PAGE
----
Data Spaces, sovereignty and privacy by design
The Privacy Enhancing Technologies or PETs allow to implement the privacy principles, but the same tools are useful to implement the governance policies that guarantee the trust and data sovereignty in a Data Space.
Data protection policies, like data protection by design and by default, mean the implementation management, legal and technical tools that guarantee compliance with GDPR. They should be devised in the early stages of the design of a Data Space. The Privacy Enhancing Technologies or PETs allow to implement the privacy principles, but the same tools are useful to implement the governance policies that guarantee the trust and data sovereignty in a Data Space. Therefore, PETs can be, and should be, “dual-use” technologies to be efficient and effective, integrated in the core of the Data Spaces, fulfilling different purposes in the data-access sharing economy.
“Data is the new oil” is a sentence that describe the importance of the data-driven economy. In this approach, the data is no longer just an element necessary to implement a processing but an asset by itself that can generate profit for each entity and the society as a whole. Therefore, data-driven economy goes beyond the boundaries of the data holders, and it is aimed to create a data-access sharing market with different stakeholder: public bodies, enterprises, researchers, SME and natural persons.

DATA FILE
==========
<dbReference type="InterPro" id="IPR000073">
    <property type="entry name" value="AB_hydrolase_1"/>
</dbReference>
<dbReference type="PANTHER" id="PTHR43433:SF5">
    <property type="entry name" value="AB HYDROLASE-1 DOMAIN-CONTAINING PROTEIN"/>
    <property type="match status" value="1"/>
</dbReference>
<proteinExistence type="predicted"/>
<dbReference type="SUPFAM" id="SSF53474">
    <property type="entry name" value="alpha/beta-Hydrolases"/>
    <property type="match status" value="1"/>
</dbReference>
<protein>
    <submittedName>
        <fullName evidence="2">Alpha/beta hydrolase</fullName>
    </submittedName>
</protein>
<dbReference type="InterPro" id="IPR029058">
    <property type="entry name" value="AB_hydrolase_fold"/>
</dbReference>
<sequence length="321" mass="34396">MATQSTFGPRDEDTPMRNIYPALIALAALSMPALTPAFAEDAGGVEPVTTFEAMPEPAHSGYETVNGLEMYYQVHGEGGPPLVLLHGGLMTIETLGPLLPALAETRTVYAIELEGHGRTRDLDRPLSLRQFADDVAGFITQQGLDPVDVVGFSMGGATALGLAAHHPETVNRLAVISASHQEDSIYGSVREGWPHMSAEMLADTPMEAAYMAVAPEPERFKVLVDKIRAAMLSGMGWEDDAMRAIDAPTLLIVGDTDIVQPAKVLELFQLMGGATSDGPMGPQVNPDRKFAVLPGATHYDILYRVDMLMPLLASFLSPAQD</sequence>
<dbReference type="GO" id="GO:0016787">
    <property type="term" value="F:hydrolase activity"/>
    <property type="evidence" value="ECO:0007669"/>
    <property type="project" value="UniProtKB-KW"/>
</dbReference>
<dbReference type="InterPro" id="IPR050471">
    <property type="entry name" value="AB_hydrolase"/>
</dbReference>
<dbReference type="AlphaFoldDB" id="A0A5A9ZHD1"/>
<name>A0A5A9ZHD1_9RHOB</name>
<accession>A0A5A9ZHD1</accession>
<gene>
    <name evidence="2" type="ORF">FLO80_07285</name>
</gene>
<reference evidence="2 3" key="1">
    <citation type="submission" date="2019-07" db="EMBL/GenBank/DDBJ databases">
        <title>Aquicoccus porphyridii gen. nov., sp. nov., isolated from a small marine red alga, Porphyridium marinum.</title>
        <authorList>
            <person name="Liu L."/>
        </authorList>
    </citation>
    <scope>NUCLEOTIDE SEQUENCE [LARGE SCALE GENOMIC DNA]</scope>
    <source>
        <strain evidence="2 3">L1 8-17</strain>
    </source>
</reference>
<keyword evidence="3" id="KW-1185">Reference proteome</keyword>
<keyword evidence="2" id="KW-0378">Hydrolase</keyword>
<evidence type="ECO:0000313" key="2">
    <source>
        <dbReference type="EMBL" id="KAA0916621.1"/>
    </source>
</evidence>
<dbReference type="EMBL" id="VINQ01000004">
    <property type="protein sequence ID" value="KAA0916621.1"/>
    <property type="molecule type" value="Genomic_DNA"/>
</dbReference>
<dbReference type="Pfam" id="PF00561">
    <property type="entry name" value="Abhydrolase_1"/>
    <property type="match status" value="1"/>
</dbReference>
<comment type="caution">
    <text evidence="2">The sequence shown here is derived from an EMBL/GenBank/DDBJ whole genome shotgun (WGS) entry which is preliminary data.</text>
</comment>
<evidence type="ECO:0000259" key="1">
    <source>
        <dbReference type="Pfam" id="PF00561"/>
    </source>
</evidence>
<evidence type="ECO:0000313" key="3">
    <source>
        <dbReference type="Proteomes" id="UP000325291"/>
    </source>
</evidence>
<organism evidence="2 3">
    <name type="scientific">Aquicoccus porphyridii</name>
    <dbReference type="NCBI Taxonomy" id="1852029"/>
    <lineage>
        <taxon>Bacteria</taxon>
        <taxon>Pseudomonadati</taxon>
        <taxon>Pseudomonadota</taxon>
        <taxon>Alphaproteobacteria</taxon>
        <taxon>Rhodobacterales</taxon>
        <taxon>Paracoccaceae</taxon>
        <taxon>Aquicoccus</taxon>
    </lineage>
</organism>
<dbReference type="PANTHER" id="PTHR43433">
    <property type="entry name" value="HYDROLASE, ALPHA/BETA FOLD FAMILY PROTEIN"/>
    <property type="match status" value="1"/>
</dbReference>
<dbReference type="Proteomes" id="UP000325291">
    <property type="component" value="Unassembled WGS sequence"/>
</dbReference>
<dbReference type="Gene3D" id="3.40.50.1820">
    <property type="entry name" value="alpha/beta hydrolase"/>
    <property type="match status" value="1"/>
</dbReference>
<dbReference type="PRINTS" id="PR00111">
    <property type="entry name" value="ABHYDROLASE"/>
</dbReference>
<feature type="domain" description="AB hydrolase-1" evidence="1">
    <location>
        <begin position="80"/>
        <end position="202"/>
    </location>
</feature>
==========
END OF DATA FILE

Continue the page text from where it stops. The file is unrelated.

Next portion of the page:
As asset, data has the same significance than any other entity asset. Any kind of entity, from public bodies to a SMEs, is defined by its assets: financial and human resources, goods, facilities and locals, processing and communication power, business knowledge, market share, etc. All entities have the responsibility of a proper management of its assets, and the duty to protect the concerns of their shareholders, clients, and citizens. It would be naïve to think that an enterprise will give free access to its capital, facilities, or know-how to anybody for any purpose without guarantees that it won’t harm the own enterprise or the society. Therefore, we should expect that an enterprise, regarding its data assets, will be willing to join to data-access sharing initiatives that keep under control its know-how, market share, intellectual property, business secrets, competitiveness and the compliance and ethical principles. That control will give the enterprise trust enough to be an actor into the data-access sharing market.